Whether or not you believe it, addiction is a disease. There are ideas surrounding addiction that indicate those affected as weak or immature. Some treat people who are addicted to drugs or alcohol as if they’re dying from a terrible illness. Many addicts have stated their friends, family and loved ones have given them a shocked or terrified look as if they’ve been informed of a fatal disease. Nevermind the fact that it’s a disorder, it may as well be a deadly illness to these people. It’s situations like this that fuel the addiction stigma, which can be much more deadly than an actual addiction.
What is Addiction?
Any addiction, whether to drugs or gambling, is an overindulgence of something that ends up not being good for you. It’s a disease, not cancer. It’s a brain disorder caused by relapsed feelings of euphoria. That can be chemically induced euphoria cause by drugs and alcohol, or it can be brought on by the satisfaction one gets from indulging in something that won’t generally benefit you. The latter can be seen in people who suffer from gambling, porn or shopping addictions. It’s the satisfaction that gets sent to the brain which triggers euphoric sensations. Long story short, it’s a disease. And this disease has a cure.
The Stigma of Addiction
What are people saying about addiction, other than it being classified as a curable disease?
A majority of people who have been fueling the addiction stigma see those affected by it as immoral human beings. They are, therefore, doing something terribly wrong and should feel shamed of their actions. Something immoral is anything that, in society, can be seen as a general wrongdoing. As human beings, we all have different morals. But in the world of addiction, there are those who find it immoral and those who don’t. The truth is it should not be seen as either moral or immoral, just as you don’t see a stroke or diabetes as moral or immoral. It is a disease, not a decision in society.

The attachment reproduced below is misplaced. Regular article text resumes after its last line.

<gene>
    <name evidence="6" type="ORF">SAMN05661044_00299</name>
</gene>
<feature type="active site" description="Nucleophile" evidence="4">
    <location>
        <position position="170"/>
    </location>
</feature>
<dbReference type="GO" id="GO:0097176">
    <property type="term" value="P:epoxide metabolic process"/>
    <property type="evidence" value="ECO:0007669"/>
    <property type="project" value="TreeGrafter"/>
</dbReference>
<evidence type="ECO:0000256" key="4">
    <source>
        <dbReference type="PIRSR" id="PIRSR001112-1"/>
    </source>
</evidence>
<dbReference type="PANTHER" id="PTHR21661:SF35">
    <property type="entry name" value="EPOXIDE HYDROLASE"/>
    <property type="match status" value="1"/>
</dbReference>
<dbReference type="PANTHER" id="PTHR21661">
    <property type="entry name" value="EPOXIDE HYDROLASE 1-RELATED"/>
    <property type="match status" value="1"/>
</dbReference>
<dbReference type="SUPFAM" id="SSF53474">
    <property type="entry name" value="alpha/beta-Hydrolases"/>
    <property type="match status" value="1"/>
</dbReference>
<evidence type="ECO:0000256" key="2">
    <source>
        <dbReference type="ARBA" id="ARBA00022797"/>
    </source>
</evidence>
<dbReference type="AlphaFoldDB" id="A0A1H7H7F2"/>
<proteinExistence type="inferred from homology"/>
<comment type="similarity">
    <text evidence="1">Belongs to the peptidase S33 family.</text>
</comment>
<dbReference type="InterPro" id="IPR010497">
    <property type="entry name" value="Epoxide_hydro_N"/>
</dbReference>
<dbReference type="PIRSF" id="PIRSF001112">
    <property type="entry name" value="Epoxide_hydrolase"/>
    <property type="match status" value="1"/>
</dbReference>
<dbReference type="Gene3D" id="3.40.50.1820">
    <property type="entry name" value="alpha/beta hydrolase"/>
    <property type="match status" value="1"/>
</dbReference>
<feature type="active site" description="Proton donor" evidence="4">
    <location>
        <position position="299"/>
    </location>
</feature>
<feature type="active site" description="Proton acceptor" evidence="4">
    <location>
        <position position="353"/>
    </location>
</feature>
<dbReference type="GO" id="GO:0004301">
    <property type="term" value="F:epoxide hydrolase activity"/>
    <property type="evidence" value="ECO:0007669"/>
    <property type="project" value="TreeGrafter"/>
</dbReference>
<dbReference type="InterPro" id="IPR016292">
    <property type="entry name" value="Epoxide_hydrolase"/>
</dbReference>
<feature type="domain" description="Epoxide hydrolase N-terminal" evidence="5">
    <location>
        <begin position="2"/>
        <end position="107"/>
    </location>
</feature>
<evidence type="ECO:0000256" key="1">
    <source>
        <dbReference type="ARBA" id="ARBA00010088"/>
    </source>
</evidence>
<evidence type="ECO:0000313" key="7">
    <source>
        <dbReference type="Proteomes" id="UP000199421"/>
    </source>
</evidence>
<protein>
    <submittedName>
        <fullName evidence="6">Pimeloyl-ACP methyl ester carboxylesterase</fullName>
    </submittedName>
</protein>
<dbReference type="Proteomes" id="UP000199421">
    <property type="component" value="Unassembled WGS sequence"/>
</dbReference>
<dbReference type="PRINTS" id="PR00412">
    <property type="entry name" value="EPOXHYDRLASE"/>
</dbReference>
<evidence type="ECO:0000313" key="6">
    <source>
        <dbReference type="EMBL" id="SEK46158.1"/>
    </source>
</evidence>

It’s a Choice
Whether or not drug and alcohol addictions are a choice depends on the person who is addicted. We’re now talking about those who do not personally choose to be addicted. No matter what the addiction was fueled by, it was never a choice. This is true even in cases of young teens that end up at parties with alcohol. Sure, it may start out as fun and games, but then addiction slowly but surely creeps its way into their lives. These teens didn’t choose to become addicted, and it is society that makes it seem that way. Not everyone understands the pressure and depression that lead users toward drugs and alcohol.
Claire Rudy Foster described those affected by the addiction stigma of addiction as wearing a permanent scarlet A on their chest. No matter where they go, they would be wearing a bright A to let the world know they are, or once was, an addict. It’s as if anyone who has ever been addicted to drugs or alcohol should lie around in their guilt and shame. As if the world has no place for these people, and this is what society makes of addicts.
The deadly addiction stigma is just that, deadly. Many addicts and former addicts would be able to claim the stigma of addiction to be much more fatal than the addiction itself. This is because people, as a society, carry a lot of self-worth and pride on their backs. When that gets taken away, people are left with nothing. If the addiction stigma doesn’t stop there will be no one left to save.